E. Also address what, if any tangible products are expected from the project (i.e., policies and procedure manual; needs assessment; curricula or educational materials; publication or formal reports beyond those required by the grant).
F. Address the extent to which the proposed project will build the local capacity to provide, improve, or expand services that address the need of the target population.
G. Submit a work plan in the appendix which includes the following information:
- Provide the action steps on a time line for accomplishing the proposed project objective(s).
- Identify who will perform the action steps.
- Identify who will supervise the action steps taken.
- Identify who will accept and/or approve work products at the end of the proposed project.
- Include any training that will take place during the proposed project, who will conduct the training and who will be attending the training.
- Include evaluation activities planned and survey tools or instruments.
H. If consultants or contractors will be used during the proposed project, please include the following information in their position description and scope of work (or note if consultants/contractors will not be used):
- Educational requirements.
- Desired qualifications and work experience.
- Expected work products to be delivered on a time line.
- Contractor's supervisor.
- If a potential consultant/contractor has already been identified, please Start Printed Page 23421include a resume and letter of commitment in the appendix.
Project Evaluation. (30 points)
Describe the methods for evaluating the project activities. Each proposed project objective should have an evaluation component and the evaluation activities should appear on the work plan. At a minimum, projects should describe plans to collect/summarize and process evaluation information (e.g., reach of the program including numbers and/or age-ranges of the youth served) about all project activities. When applicable, impact evaluation activities (i.e., those designed to assess/summarize initial and/or follow-up attitudes, satisfaction, knowledge, behaviors, practices, and/or policies/procedures) should also be described. Please address the following for each of the proposed objectives:
- What data will be collected to evaluate the success of the objective(s).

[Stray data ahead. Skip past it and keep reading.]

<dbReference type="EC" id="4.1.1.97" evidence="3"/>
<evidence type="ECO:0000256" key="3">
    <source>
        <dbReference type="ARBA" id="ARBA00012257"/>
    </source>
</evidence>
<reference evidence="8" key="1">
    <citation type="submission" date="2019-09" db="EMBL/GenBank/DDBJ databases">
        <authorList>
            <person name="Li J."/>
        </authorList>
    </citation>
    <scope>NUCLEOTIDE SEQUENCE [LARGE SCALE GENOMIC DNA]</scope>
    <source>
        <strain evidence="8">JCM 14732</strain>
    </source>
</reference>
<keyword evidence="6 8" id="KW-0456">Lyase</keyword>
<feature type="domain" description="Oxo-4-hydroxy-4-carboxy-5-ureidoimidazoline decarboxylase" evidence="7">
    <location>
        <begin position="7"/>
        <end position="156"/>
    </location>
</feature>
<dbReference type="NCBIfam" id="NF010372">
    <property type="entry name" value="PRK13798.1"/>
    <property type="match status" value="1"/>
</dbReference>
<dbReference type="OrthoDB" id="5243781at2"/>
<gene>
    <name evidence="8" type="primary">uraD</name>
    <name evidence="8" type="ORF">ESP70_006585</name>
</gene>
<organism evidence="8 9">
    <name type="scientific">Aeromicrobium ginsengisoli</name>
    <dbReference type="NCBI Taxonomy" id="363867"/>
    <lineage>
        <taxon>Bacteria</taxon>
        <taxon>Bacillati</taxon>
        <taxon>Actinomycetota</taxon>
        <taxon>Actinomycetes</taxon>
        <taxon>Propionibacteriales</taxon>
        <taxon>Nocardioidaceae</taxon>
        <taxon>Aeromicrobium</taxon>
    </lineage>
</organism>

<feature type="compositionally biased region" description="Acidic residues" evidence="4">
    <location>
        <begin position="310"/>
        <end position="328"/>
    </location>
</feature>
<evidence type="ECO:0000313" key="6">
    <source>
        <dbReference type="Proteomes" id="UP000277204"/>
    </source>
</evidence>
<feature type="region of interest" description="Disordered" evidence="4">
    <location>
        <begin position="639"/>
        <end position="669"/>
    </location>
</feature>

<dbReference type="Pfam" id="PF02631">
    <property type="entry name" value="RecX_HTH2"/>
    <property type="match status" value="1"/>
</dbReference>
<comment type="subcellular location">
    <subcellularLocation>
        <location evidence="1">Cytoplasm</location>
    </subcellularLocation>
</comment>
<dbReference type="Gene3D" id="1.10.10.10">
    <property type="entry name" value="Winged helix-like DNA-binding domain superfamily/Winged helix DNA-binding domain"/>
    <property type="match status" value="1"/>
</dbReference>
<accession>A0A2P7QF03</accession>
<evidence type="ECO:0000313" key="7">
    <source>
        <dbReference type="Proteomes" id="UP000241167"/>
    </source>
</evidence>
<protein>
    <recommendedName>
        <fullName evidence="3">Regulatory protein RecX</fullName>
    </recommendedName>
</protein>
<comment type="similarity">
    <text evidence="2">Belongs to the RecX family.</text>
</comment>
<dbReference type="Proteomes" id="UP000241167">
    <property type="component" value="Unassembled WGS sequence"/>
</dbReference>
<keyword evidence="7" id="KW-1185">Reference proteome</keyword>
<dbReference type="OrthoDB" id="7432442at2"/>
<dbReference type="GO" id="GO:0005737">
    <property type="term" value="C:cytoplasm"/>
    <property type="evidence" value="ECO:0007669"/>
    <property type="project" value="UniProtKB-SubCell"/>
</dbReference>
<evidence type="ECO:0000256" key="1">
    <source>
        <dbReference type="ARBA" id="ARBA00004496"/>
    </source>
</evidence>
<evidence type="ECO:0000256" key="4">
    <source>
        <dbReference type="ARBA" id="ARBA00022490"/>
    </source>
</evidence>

- How the data will be collected to assess the program's objective(s) (e.g., methods used such as, but not limited to focus groups, surveys, interviews, or other data collection activities).
- When the data will be collected and the data analysis completed.
- The extent to which there are specific data sets, databases or registries already in place to measure/monitor meeting objectives.
- Who will collect the data and any cost of the evaluation (whether internal or external).
- Where and to whom the data will be presented.
Process Evaluation Example: The Project will conduct eight school-based obesity prevention educational activities reaching up to 100 students (in grades 9-12) by the end of Year I. This will be assessed by having project staff document the dates of attendance at, and grades reached by educational sessions conducted in Year I. Project sign-in sheets will assist in identifying number of and grades of student participants.
Impact Evaluation Example: The project will increase the use of all terrain vehicle (ATV) helmets (what specifically) by 10% (goal or how much) by the end of Project Year I (when or a target date). This will be assessed through the conduct of a baseline and follow-up ATV helmet use surveys (what tool) conducted by the project staff at well-known ATV trails (how) during the third and ninth month of project Year I (limited time frame).
Organizational Capabilities, Key Personnel and Qualifications. (10 points)
- Describe the organizational structure of the Tribe/Tribal organization beyond health care activities.
- If management systems are already in place, simply note it. (A copy of the 25 CFR Part 900, Subpart F, is available in the CYP application kit.)
- Describe the ability of the organization to manage the proposed project. Include information regarding similarly sized projects in scope and financial assistance as well as other grants and projects successfully completed.
- Describe what equipment (i.e., fax machine, phone, computer, etc.) and facility space (i.e., office space) will be available for use during the proposed project. Include information about any equipment not currently available that will be purchased through the grant.
- List key personnel who will work on the project. Identify existing personnel, grant writer(s) if utilized and new program staff to be hired. Include title used in the work plan. In the appendix, include position descriptions and resumes for all key personnel. Position descriptions should clearly describe each position and duties, indicating desired qualifications, experience, requirements related to the proposed project and how they will be supervised. Resumes must indicate that the proposed staff member is qualified to carry out the proposed project activities and who will determine if the work of a contractor is acceptable. Note who will be writing the progress reports. If a position is to be filled, indicate that information on the proposed position description.